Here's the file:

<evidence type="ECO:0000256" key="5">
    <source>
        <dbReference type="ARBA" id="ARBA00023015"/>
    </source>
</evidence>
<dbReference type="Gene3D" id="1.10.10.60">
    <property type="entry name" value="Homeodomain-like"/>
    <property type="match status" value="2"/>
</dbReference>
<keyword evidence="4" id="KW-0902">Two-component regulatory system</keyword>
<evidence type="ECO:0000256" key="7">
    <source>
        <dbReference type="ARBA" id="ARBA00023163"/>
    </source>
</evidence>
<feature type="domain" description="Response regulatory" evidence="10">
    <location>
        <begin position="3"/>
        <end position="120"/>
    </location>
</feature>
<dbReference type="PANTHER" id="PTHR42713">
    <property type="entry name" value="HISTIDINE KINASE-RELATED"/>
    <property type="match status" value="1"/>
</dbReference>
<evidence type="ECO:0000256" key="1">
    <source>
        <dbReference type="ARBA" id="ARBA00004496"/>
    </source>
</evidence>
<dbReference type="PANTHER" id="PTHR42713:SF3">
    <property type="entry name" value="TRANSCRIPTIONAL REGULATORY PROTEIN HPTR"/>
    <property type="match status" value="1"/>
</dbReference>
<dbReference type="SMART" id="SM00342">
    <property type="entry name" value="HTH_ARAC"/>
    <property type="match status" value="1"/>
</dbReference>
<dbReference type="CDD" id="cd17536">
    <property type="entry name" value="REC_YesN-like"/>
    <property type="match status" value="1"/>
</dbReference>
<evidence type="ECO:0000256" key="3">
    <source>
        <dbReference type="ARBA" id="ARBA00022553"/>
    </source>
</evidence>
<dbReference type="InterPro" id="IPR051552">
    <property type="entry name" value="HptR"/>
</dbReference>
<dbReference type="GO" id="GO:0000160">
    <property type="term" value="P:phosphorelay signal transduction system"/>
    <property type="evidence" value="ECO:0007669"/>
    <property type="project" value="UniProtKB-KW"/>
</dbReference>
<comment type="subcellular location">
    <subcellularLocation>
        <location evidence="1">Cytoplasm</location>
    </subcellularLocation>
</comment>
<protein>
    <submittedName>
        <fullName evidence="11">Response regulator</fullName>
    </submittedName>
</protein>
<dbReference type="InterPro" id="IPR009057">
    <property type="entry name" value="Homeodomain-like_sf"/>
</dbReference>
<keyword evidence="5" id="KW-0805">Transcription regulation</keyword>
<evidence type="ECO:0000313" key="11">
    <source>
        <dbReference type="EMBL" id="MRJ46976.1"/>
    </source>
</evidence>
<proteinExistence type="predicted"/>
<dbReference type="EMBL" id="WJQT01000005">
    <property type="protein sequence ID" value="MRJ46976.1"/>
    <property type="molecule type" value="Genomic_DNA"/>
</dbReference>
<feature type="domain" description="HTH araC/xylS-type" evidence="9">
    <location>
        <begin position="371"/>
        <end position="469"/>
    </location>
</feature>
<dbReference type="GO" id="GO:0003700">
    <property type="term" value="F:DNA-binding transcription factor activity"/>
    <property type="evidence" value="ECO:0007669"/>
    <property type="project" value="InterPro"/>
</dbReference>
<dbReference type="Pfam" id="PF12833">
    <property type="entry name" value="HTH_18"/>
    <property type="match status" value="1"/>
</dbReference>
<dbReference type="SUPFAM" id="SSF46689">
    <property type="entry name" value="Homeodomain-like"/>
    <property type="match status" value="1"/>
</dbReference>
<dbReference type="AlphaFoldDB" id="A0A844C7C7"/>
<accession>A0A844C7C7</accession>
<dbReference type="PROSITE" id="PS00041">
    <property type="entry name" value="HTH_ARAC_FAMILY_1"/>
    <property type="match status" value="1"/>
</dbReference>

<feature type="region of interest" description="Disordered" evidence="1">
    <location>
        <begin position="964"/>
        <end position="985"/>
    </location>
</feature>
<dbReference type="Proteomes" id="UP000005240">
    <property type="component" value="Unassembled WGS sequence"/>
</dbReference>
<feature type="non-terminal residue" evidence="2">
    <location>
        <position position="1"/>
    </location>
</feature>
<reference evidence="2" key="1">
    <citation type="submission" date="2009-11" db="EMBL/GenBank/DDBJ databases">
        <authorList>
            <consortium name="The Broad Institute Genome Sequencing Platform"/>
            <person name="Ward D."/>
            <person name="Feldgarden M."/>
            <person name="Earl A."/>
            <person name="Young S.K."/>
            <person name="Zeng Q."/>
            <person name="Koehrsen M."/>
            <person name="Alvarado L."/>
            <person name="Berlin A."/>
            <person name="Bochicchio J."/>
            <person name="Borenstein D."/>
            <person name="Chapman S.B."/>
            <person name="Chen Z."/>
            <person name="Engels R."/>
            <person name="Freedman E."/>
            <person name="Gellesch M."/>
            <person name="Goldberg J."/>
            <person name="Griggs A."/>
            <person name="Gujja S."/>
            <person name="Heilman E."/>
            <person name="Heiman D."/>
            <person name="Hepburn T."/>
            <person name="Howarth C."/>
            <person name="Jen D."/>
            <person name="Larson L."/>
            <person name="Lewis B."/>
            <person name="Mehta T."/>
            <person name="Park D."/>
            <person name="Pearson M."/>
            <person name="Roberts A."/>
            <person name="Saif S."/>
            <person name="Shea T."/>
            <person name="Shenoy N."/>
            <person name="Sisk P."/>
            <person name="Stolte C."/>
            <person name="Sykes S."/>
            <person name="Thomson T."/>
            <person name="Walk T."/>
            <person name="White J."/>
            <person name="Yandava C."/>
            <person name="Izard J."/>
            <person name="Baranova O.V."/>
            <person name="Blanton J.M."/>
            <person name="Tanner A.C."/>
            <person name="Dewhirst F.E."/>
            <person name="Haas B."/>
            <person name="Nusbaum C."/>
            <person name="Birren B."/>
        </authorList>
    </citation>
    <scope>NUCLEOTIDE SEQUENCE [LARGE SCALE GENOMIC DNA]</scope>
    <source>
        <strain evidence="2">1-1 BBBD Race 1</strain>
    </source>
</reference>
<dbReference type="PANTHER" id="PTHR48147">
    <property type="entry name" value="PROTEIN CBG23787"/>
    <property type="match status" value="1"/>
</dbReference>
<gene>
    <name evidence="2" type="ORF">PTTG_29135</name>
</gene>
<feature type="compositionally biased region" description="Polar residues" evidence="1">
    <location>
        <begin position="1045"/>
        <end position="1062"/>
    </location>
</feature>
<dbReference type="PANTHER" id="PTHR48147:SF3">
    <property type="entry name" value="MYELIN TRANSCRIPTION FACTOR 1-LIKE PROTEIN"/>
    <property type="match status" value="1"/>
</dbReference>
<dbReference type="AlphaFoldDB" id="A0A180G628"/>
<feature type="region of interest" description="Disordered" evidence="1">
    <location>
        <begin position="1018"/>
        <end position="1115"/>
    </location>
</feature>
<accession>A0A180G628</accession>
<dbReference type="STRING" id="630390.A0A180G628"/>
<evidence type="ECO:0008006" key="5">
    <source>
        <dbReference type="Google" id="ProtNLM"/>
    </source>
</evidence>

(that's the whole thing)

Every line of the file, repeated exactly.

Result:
<evidence type="ECO:0000256" key="5">
    <source>
        <dbReference type="ARBA" id="ARBA00023015"/>
    </source>
</evidence>
<dbReference type="Gene3D" id="1.10.10.60">
    <property type="entry name" value="Homeodomain-like"/>
    <property type="match status" value="2"/>
</dbReference>
<keyword evidence="4" id="KW-0902">Two-component regulatory system</keyword>
<evidence type="ECO:0000256" key="7">
    <source>
        <dbReference type="ARBA" id="ARBA00023163"/>
    </source>
</evidence>
<feature type="domain" description="Response regulatory" evidence="10">
    <location>
        <begin position="3"/>
        <end position="120"/>
    </location>
</feature>
<dbReference type="PANTHER" id="PTHR42713">
    <property type="entry name" value="HISTIDINE KINASE-RELATED"/>
    <property type="match status" value="1"/>
</dbReference>
<evidence type="ECO:0000256" key="1">
    <source>
        <dbReference type="ARBA" id="ARBA00004496"/>
    </source>
</evidence>
<dbReference type="PANTHER" id="PTHR42713:SF3">
    <property type="entry name" value="TRANSCRIPTIONAL REGULATORY PROTEIN HPTR"/>
    <property type="match status" value="1"/>
</dbReference>
<dbReference type="SMART" id="SM00342">
    <property type="entry name" value="HTH_ARAC"/>
    <property type="match status" value="1"/>
</dbReference>
<dbReference type="CDD" id="cd17536">
    <property type="entry name" value="REC_YesN-like"/>
    <property type="match status" value="1"/>
</dbReference>
<evidence type="ECO:0000256" key="3">
    <source>
        <dbReference type="ARBA" id="ARBA00022553"/>
    </source>
</evidence>
<dbReference type="InterPro" id="IPR051552">
    <property type="entry name" value="HptR"/>
</dbReference>
<dbReference type="GO" id="GO:0000160">
    <property type="term" value="P:phosphorelay signal transduction system"/>
    <property type="evidence" value="ECO:0007669"/>
    <property type="project" value="UniProtKB-KW"/>
</dbReference>
<comment type="subcellular location">
    <subcellularLocation>
        <location evidence="1">Cytoplasm</location>
    </subcellularLocation>
</comment>
<protein>
    <submittedName>
        <fullName evidence="11">Response regulator</fullName>
    </submittedName>
</protein>
<dbReference type="InterPro" id="IPR009057">
    <property type="entry name" value="Homeodomain-like_sf"/>
</dbReference>
<keyword evidence="5" id="KW-0805">Transcription regulation</keyword>
<evidence type="ECO:0000313" key="11">
    <source>
        <dbReference type="EMBL" id="MRJ46976.1"/>
    </source>
</evidence>
<proteinExistence type="predicted"/>
<dbReference type="EMBL" id="WJQT01000005">
    <property type="protein sequence ID" value="MRJ46976.1"/>
    <property type="molecule type" value="Genomic_DNA"/>
</dbReference>
<feature type="domain" description="HTH araC/xylS-type" evidence="9">
    <location>
        <begin position="371"/>
        <end position="469"/>
    </location>
</feature>
<dbReference type="GO" id="GO:0003700">
    <property type="term" value="F:DNA-binding transcription factor activity"/>
    <property type="evidence" value="ECO:0007669"/>
    <property type="project" value="InterPro"/>
</dbReference>
<dbReference type="Pfam" id="PF12833">
    <property type="entry name" value="HTH_18"/>
    <property type="match status" value="1"/>
</dbReference>
<dbReference type="SUPFAM" id="SSF46689">
    <property type="entry name" value="Homeodomain-like"/>
    <property type="match status" value="1"/>
</dbReference>
<dbReference type="AlphaFoldDB" id="A0A844C7C7"/>
<accession>A0A844C7C7</accession>
<dbReference type="PROSITE" id="PS00041">
    <property type="entry name" value="HTH_ARAC_FAMILY_1"/>
    <property type="match status" value="1"/>
</dbReference>

<feature type="region of interest" description="Disordered" evidence="1">
    <location>
        <begin position="964"/>
        <end position="985"/>
    </location>
</feature>
<dbReference type="Proteomes" id="UP000005240">
    <property type="component" value="Unassembled WGS sequence"/>
</dbReference>
<feature type="non-terminal residue" evidence="2">
    <location>
        <position position="1"/>
    </location>
</feature>
<reference evidence="2" key="1">
    <citation type="submission" date="2009-11" db="EMBL/GenBank/DDBJ databases">
        <authorList>
            <consortium name="The Broad Institute Genome Sequencing Platform"/>
            <person name="Ward D."/>
            <person name="Feldgarden M."/>
            <person name="Earl A."/>
            <person name="Young S.K."/>
            <person name="Zeng Q."/>
            <person name="Koehrsen M."/>
            <person name="Alvarado L."/>
            <person name="Berlin A."/>
            <person name="Bochicchio J."/>
            <person name="Borenstein D."/>
            <person name="Chapman S.B."/>
            <person name="Chen Z."/>
            <person name="Engels R."/>
            <person name="Freedman E."/>
            <person name="Gellesch M."/>
            <person name="Goldberg J."/>
            <person name="Griggs A."/>
            <person name="Gujja S."/>
            <person name="Heilman E."/>
            <person name="Heiman D."/>
            <person name="Hepburn T."/>
            <person name="Howarth C."/>
            <person name="Jen D."/>
            <person name="Larson L."/>
            <person name="Lewis B."/>
            <person name="Mehta T."/>
            <person name="Park D."/>
            <person name="Pearson M."/>
            <person name="Roberts A."/>
            <person name="Saif S."/>
            <person name="Shea T."/>
            <person name="Shenoy N."/>
            <person name="Sisk P."/>
            <person name="Stolte C."/>
            <person name="Sykes S."/>
            <person name="Thomson T."/>
            <person name="Walk T."/>
            <person name="White J."/>
            <person name="Yandava C."/>
            <person name="Izard J."/>
            <person name="Baranova O.V."/>
            <person name="Blanton J.M."/>
            <person name="Tanner A.C."/>
            <person name="Dewhirst F.E."/>
            <person name="Haas B."/>
            <person name="Nusbaum C."/>
            <person name="Birren B."/>
        </authorList>
    </citation>
    <scope>NUCLEOTIDE SEQUENCE [LARGE SCALE GENOMIC DNA]</scope>
    <source>
        <strain evidence="2">1-1 BBBD Race 1</strain>
    </source>
</reference>
<dbReference type="PANTHER" id="PTHR48147">
    <property type="entry name" value="PROTEIN CBG23787"/>
    <property type="match status" value="1"/>
</dbReference>
<gene>
    <name evidence="2" type="ORF">PTTG_29135</name>
</gene>
<feature type="compositionally biased region" description="Polar residues" evidence="1">
    <location>
        <begin position="1045"/>
        <end position="1062"/>
    </location>
</feature>
<dbReference type="PANTHER" id="PTHR48147:SF3">
    <property type="entry name" value="MYELIN TRANSCRIPTION FACTOR 1-LIKE PROTEIN"/>
    <property type="match status" value="1"/>
</dbReference>
<dbReference type="AlphaFoldDB" id="A0A180G628"/>
<feature type="region of interest" description="Disordered" evidence="1">
    <location>
        <begin position="1018"/>
        <end position="1115"/>
    </location>
</feature>
<accession>A0A180G628</accession>
<dbReference type="STRING" id="630390.A0A180G628"/>
<evidence type="ECO:0008006" key="5">
    <source>
        <dbReference type="Google" id="ProtNLM"/>
    </source>
</evidence>